The Power of Terra Madre

The Power of Terra Madre

Terra Madre is an organization formulated by concerned small-scale food producers in Turin, Italy, in October 2004. This movement would come to be known as the “Slow Food” movement, named after its concept of having freshly prepared and healthy food available to local citizens. When I share these ideas with friends, family and “real” farmers, I get rolled eyes, accusations of “hippyism” or disillusionment. After my horticulture friend, Andy Shaw, suggested Vandana Shiva’s Manifestos on the Future of food & Seed, my optimism for an existence of multiple food havens is increased. Her collection offers many perspectives from different authors that all advocate the increased appreciation for locally produced products made and purchased by members of the community. There is also a strong emphasis placed on the need for these kinds of developments to be established in areas that aren’t susceptible to commercialization. 

The United States is an interesting place when it comes to the amount of places susceptible to commercialization. I feel the requirement to only develop food havens in places that aren’t susceptible to commercialization would work against the needed access to nutritious food. Urban agriculture is needed just as much as rural agriculture. This concept could be applied to the United States based on its message that empowers the individual buyer to think of themselves as ‘co-producers’ or people that determine the success of businesses depending on where they put their money.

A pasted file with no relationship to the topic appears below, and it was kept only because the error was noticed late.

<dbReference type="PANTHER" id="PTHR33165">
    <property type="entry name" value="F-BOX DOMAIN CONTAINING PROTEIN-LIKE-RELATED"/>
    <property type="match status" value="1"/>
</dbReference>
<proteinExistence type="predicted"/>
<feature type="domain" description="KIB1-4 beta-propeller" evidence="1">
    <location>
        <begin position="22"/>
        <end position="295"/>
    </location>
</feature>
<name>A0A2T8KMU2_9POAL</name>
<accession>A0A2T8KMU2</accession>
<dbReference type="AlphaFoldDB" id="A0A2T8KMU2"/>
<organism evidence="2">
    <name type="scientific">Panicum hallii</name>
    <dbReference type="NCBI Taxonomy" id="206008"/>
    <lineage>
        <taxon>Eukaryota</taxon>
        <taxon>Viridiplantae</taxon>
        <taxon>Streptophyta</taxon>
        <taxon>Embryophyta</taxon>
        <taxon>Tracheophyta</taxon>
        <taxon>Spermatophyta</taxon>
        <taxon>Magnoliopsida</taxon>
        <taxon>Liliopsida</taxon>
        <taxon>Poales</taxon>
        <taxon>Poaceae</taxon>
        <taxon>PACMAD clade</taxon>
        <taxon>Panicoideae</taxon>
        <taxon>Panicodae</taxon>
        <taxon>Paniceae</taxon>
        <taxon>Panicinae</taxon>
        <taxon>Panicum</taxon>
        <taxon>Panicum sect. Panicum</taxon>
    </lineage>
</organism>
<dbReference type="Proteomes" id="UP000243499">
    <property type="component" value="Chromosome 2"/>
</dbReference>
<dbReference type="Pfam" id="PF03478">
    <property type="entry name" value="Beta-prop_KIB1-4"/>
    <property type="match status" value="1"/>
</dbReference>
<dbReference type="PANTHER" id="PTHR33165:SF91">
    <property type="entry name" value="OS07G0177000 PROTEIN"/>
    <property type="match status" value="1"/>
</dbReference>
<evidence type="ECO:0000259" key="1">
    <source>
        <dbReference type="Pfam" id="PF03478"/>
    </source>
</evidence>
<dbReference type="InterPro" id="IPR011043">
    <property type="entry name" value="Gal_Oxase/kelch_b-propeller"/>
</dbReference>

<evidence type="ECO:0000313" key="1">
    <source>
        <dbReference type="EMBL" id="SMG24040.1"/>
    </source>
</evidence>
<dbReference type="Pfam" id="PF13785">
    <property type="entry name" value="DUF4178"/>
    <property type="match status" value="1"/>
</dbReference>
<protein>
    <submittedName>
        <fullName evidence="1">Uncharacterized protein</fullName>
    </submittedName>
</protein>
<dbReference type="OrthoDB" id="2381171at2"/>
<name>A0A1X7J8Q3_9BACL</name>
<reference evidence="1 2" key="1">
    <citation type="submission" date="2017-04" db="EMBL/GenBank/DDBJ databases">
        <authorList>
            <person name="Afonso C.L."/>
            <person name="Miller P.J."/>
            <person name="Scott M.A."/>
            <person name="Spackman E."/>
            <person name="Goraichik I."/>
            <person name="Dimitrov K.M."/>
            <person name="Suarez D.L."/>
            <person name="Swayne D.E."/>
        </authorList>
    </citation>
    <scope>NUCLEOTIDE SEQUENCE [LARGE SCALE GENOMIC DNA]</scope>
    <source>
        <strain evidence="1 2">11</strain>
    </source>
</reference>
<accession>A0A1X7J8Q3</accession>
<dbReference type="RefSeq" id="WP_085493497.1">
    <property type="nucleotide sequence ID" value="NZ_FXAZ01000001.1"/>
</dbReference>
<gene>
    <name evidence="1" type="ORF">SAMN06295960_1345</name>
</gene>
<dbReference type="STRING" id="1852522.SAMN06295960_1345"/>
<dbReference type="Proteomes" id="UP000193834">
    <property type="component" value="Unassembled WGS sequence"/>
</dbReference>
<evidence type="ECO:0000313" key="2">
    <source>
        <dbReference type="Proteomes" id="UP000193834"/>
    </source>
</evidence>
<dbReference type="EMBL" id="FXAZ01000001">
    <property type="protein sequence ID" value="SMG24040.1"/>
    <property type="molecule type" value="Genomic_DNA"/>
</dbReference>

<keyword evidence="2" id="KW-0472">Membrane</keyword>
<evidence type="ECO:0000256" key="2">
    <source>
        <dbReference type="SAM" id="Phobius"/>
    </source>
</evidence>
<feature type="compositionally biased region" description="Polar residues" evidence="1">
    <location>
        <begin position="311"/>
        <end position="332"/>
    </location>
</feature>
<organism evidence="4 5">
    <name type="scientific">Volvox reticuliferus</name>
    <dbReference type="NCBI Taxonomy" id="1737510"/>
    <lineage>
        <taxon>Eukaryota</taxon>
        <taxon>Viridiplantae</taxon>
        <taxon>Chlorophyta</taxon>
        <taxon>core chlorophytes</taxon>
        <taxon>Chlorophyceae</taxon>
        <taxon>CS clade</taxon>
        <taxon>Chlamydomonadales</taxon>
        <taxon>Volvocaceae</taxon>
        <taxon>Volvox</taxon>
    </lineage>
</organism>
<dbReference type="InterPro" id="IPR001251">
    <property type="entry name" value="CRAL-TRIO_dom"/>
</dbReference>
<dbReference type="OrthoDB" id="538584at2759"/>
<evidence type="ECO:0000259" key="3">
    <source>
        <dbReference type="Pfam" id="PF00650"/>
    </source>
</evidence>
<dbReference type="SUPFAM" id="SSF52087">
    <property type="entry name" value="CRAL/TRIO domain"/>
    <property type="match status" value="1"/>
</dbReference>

However, this can be difficult for the transitioning consumer. Personally, I have been struggling in my endeavor of finding affordable, nutritous AND ethical food during these winter times in zone 3. This is why I am taking the time to organize with community leaders in setting up the appropriate facilities for providing a space and resources for self-sustenance. In River Falls, Wisconsin, there have been many efforts to influence in becoming a food-friendly place. This has been through:

Local Government: 

Though River Fall, WI is nationally recognized for its sustainability, the River Falls City Council has, so far not been the greatest help. This, however, could be cured with more resident participation and proposals. 

Local Institutions: 

The University of Wisconsin- River Falls, the St. Croix Institute for Sustainable Community Development, along with local schools, and churches have helped the sustainability movement succeed. With these established institutions in place, it can be easier to find leaders, organize events, and continue to strive toward independence. 

Local People: 

Right now, the movement is concentrated on a set few. This set few, however, sit in very influential areas that include the University, local k-12, churches, and local businesses. With local organizations like The Awareness project, a community resource center located here in River Falls, these people can organize more efficiently. Grow to Share is another community organization dedicated to providing the city with a garden productive enough to supply members with a diversity of produce. 

The existence of Terra Madre took dedication and commitment from the people. I will continue to take note and analyze how Terra Madre was formed and how it has attained success in order to establish a Terra Madre on the homefront, River Falls, Wisconsin.  



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